Elliot Rowland Downing, A source book of biological nature-study, The Universty of Chicago Press, (1919), 1922, pp. 32-33.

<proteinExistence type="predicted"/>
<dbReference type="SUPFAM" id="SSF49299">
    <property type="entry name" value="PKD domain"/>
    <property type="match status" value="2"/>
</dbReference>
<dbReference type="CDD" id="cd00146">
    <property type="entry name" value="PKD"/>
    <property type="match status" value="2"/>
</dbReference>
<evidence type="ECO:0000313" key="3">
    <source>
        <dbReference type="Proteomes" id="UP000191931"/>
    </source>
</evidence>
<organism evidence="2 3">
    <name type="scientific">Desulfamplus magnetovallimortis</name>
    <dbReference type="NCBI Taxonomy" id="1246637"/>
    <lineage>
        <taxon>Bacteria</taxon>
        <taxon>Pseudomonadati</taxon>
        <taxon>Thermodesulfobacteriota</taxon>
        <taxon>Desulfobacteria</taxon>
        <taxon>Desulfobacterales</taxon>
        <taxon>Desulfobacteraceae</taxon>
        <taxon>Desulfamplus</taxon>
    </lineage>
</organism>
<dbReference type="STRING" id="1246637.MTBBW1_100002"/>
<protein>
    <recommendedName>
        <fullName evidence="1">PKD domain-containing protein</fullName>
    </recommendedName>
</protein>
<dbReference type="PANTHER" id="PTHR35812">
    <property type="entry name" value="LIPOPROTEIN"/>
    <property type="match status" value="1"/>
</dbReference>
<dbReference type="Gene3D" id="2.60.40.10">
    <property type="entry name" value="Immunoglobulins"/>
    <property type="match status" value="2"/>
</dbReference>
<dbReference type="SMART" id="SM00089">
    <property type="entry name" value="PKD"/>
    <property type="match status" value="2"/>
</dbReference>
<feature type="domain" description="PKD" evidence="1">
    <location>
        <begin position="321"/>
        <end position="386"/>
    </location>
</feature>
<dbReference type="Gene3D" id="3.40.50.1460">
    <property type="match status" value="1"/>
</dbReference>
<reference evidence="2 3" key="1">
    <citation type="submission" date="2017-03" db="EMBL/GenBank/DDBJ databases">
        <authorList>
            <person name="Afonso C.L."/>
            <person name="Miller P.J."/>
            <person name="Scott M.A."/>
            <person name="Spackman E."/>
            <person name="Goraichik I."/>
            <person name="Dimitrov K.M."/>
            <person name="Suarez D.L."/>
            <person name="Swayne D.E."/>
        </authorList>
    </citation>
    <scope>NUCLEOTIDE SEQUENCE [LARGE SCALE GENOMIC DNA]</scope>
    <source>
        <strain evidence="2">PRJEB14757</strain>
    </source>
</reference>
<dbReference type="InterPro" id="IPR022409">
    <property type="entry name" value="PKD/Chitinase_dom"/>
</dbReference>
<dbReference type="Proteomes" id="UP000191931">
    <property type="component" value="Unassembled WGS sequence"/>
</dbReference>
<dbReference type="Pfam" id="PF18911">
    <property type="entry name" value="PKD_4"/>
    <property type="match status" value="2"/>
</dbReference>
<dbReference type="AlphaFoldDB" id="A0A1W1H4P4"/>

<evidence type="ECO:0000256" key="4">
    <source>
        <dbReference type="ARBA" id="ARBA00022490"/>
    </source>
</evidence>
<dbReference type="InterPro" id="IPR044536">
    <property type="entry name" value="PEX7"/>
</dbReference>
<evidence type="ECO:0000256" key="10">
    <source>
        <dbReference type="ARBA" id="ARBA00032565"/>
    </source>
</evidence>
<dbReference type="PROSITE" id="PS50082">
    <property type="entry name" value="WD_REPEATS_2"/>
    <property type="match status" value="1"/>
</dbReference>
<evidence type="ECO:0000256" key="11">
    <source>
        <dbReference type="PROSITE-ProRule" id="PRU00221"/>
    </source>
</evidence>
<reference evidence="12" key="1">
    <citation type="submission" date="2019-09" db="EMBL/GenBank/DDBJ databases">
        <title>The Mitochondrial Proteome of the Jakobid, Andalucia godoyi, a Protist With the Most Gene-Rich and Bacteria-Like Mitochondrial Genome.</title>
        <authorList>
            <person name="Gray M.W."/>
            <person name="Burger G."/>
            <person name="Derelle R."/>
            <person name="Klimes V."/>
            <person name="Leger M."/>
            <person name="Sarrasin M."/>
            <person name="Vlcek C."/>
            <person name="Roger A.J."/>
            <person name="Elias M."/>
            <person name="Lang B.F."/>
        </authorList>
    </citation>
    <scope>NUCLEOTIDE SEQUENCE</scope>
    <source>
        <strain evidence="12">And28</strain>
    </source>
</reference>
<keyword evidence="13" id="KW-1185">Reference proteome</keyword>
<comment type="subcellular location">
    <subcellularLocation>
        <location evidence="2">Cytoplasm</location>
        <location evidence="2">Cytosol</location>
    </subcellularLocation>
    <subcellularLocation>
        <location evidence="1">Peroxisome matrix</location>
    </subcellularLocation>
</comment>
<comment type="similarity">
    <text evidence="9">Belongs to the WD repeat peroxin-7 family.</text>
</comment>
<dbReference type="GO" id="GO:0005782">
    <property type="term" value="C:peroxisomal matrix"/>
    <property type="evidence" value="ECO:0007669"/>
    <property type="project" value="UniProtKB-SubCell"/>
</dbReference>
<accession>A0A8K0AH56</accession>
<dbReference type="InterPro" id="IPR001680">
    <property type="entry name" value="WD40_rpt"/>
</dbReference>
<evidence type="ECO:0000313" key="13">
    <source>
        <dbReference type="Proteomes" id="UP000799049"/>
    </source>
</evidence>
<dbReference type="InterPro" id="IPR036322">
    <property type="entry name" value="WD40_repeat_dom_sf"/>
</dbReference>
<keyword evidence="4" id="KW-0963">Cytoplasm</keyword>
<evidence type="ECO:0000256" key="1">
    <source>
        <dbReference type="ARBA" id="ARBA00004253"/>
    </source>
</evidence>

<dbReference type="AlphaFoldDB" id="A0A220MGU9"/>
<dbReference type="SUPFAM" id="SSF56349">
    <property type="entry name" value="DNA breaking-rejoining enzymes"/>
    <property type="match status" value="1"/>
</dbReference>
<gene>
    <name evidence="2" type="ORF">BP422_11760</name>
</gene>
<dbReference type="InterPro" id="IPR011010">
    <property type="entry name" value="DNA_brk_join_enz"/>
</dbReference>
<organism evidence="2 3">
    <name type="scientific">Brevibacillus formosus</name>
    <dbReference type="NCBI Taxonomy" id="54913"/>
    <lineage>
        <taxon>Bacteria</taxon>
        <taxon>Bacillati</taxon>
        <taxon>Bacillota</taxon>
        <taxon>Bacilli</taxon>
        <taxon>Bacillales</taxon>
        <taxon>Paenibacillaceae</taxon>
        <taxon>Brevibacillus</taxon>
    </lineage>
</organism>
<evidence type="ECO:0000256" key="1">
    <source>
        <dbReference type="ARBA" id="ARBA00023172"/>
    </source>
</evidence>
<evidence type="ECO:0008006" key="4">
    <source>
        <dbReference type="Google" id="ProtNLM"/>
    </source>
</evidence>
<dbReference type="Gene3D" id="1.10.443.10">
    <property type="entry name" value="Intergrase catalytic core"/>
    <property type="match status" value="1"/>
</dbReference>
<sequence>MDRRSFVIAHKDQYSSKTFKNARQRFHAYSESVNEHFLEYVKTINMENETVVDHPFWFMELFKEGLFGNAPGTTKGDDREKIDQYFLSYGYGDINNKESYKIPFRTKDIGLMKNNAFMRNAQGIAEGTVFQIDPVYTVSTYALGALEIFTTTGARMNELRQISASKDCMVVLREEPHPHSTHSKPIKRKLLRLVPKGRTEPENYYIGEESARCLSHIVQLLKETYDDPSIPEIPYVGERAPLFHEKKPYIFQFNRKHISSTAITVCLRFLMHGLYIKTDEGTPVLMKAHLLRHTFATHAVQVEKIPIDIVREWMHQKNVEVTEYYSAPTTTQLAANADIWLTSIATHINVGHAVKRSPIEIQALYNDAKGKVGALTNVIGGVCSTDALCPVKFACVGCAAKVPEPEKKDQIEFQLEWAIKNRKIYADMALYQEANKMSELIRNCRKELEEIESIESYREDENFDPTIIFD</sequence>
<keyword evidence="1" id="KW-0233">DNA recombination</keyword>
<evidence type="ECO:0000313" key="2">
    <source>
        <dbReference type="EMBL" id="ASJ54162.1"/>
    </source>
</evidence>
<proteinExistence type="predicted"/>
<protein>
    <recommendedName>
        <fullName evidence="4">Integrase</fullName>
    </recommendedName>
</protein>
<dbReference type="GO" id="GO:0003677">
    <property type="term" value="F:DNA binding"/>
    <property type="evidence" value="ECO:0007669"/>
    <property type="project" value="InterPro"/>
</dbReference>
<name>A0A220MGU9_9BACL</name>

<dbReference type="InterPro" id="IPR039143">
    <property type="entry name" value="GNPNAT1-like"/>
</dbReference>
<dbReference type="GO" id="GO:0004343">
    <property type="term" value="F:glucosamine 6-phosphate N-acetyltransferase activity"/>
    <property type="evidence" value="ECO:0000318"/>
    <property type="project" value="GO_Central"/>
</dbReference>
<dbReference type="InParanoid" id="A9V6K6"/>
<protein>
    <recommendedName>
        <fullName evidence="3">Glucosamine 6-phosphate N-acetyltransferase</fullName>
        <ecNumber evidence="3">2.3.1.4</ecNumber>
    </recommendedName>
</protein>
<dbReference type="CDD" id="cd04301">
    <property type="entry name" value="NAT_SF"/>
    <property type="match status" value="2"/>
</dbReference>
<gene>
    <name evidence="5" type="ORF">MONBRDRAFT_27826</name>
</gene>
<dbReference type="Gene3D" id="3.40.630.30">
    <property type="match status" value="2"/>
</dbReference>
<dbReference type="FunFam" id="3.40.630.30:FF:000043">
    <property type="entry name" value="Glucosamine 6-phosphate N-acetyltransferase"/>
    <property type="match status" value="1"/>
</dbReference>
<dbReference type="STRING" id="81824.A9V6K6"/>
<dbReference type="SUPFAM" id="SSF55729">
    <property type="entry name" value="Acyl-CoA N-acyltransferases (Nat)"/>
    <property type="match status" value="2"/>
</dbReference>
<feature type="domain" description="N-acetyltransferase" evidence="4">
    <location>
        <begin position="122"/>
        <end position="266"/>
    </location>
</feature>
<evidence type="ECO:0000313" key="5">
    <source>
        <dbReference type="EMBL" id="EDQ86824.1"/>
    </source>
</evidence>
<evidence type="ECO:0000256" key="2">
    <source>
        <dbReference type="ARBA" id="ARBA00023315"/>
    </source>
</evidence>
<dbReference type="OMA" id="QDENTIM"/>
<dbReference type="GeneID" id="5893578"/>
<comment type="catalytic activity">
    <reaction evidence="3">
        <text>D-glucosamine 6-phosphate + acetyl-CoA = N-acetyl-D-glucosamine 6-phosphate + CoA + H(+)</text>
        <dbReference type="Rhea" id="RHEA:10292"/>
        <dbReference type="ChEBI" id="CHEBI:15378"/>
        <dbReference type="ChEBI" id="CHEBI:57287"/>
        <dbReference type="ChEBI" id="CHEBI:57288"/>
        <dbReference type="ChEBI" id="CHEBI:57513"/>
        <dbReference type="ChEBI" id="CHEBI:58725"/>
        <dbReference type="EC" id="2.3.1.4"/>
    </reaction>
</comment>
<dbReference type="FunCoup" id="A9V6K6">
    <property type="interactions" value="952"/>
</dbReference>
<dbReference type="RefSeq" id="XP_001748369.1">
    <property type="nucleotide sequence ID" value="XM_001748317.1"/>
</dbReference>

The caddis fly.- Of all aquatic larvae the most remarkable one is that constructor of curious log cabins and stone houses, the larva of the caddis fly (Fig. 18). Sweeping with the net in both streams and pond will bring to the surface numerous representatives of this group. The house is an open tube, usually straight, sometimes curved or even coiled. Some sorts adopt a length of hollow reed for habitation ; others fasten bits of sick and twig together by means of silk ; while still cement bits of stone into very perfect mosaics , and so forma protective covering. The larva carries his house with him and when disturbed safely withdraws into it. Hold one of these inhabited tubes on your hand for a moment and soon the animal will poke his head and legs out, cognizant that his customary watery environment is changed. The larva feeds on aquatic plants, and as it increases in size it enlarges it dwelling or adopts a new one.